On Tuesday, the FDA’s Vaccines and Related Biological Products Advisory Committee voted 19-2 to recommend Omicron-specific Covid-19 vaccine boosters. It was a big shock, because no one can ever tell how the expert panel will vote on Covid-19 questions.
Nonetheless, news stories about the vote noted a tone of doubt in the discussion:
“None of us has a crystal ball and we’re trying to use every last ounce of what we can from predictive modeling and data that’s emerging to try to get ahead of a virus that's very crafty," said top FDA vaccine regulator Peter Marks.
"Unfortunately, looking in the past doesn’t help us a great deal to look in the future for [a] virus that has baffled a lot of us and made predictions almost irrelevant," said acting panel chairman Arnold Monto, a University of Michigan epidemiologist.
This virus, she’s a wily beast! We’ve never had one that can change before! She’s baffled us, crafty bitch-goddess, with her fierce and wild ways! But anyway, here’s what our predictive modeling says will happen next, and here’s what we recommend doing about it. We’re the experts, after all.
Meanwhile, here’s the chairman of the Federal Reserve Bank speaking at a forum on central banking this month:
“I think we now understand better how little we understand about inflation.”
So the public health experts are baffled by the consistent failure of their predictive models, and the economic experts are baffled by the consistent failure of their predictive models. It’s like a chef who keeps trying to grill a steak, only to find that he’s burnt another lemon pie. “I SWEAR TO GOD I THOUGHT THIS ONE WAS A BEEF THING.”
These people aren’t stupid, but they’re stupid in practice because they show up to the game with the weight of what they know people in their position are supposed to say and think. Fashionable experts, in-group leaders in their status-compliant position in a field, aren’t reviewing the evidence — ever — but are instead reviewing a performative checklist dotted with social status land mines.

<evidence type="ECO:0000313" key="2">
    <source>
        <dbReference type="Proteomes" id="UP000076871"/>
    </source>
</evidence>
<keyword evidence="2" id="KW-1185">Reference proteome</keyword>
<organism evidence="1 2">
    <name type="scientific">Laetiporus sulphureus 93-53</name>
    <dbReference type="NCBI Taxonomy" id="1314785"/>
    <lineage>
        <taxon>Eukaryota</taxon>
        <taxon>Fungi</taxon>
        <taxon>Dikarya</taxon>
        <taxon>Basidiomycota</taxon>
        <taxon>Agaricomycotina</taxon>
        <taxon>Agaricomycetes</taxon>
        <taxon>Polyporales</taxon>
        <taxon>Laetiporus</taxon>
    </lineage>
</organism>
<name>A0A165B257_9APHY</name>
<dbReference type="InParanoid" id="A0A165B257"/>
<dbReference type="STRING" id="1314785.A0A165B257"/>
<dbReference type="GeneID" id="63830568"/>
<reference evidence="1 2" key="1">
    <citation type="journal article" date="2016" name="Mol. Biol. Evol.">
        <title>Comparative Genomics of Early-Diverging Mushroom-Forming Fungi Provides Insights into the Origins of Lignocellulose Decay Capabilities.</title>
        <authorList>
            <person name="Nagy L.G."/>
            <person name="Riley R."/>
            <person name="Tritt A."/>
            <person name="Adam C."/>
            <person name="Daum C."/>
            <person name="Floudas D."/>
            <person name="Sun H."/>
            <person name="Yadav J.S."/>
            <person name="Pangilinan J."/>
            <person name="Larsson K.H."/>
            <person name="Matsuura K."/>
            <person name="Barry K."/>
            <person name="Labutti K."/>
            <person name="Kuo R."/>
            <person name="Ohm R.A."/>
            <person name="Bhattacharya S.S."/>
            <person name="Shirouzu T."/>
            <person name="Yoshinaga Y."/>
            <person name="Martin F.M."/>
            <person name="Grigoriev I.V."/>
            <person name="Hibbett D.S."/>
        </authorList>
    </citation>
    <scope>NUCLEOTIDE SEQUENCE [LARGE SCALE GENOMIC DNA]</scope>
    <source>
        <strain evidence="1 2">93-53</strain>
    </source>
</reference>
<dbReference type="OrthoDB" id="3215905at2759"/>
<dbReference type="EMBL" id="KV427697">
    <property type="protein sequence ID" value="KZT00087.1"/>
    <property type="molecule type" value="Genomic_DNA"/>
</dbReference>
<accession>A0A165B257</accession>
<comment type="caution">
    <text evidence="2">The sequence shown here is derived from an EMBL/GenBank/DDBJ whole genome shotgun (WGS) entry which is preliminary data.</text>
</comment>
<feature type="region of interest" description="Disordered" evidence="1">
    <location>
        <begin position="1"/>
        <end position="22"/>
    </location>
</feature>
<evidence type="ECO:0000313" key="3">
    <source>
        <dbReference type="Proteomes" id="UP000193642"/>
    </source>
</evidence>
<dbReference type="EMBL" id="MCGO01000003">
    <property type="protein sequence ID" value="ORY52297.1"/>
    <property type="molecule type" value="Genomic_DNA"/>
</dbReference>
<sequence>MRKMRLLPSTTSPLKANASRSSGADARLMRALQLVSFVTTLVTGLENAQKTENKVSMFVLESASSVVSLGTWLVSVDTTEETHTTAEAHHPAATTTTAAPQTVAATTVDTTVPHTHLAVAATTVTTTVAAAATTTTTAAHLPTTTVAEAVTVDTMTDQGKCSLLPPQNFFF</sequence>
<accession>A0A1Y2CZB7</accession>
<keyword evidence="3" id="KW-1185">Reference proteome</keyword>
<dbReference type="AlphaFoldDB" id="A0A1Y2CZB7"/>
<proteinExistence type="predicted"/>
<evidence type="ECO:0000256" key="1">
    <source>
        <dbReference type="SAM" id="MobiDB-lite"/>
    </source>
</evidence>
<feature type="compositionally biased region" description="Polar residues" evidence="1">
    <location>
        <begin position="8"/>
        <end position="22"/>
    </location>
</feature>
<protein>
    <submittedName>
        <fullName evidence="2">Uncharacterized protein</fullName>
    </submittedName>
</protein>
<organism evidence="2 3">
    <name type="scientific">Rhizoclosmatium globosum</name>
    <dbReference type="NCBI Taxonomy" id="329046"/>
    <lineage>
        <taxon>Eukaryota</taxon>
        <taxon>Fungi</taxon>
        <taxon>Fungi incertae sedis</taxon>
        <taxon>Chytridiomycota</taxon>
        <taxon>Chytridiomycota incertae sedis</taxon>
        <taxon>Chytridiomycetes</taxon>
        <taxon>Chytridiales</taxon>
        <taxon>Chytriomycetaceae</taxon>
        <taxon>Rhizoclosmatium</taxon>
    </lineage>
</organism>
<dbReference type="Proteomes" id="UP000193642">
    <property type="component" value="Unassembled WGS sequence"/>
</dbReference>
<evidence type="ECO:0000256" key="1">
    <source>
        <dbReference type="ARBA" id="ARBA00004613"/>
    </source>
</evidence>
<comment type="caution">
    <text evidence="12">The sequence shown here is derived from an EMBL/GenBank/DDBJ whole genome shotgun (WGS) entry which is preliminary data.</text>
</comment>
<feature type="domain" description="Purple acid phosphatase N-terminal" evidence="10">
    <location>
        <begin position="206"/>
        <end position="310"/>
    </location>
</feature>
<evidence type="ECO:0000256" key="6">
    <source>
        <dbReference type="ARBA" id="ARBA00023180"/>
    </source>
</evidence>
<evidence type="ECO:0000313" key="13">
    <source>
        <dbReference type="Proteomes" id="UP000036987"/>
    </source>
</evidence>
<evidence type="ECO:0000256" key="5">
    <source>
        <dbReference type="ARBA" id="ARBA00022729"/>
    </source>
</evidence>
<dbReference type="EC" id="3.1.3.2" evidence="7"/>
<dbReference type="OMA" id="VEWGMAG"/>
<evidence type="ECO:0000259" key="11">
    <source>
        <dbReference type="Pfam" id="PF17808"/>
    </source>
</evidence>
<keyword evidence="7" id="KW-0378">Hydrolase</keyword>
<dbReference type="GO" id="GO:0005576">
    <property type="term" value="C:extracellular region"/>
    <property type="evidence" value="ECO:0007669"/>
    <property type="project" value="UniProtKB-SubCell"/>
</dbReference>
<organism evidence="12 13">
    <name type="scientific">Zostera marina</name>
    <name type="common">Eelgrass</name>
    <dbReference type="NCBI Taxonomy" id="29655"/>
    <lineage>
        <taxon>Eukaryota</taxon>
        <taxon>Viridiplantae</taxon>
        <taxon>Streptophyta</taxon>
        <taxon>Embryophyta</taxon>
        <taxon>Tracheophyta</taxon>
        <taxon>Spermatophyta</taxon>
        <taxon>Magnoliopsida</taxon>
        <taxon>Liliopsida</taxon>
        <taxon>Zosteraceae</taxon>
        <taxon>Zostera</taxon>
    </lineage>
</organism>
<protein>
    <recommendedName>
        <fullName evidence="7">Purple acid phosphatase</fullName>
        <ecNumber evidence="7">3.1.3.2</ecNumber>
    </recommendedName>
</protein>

They’re on a team, so they say the team slogans.
In neither case was he thinking about the question. He was thinking about which side he’s on, and what status he wishes to maintain, and which fashionable rooms he wishes to be welcomed in.
If that’s how expertise works, we no longer have have any. We have actors who play the brow-furrowing expert role, but have no real job beyond intoning the message of the day. It says on this card that we recommend even more Covid vaccines for everyone. Let’s break for lunch!
But, mercifully, that’s not invariably how expertise works. And this is why politicians and trend-policing media figures are so completely baffled by experts like Robert Malone or Ryan Cole, or Geert Vanden Bossche or Clare Craig or Peter McCullough, experts who follow the evidence wherever it goes. Tone and social reception tells you a lot: Does an expert say things that aren’t comforting, that sound a little…not on the team? That person clears the first barrier, and you can start assessing the specifics of what they say. Look for journalists who are offended and triggered, and try to find the person who hurt their feelings. That person may turn out to be wrong, but he won’t turn out to be Paul Krugman wrong.
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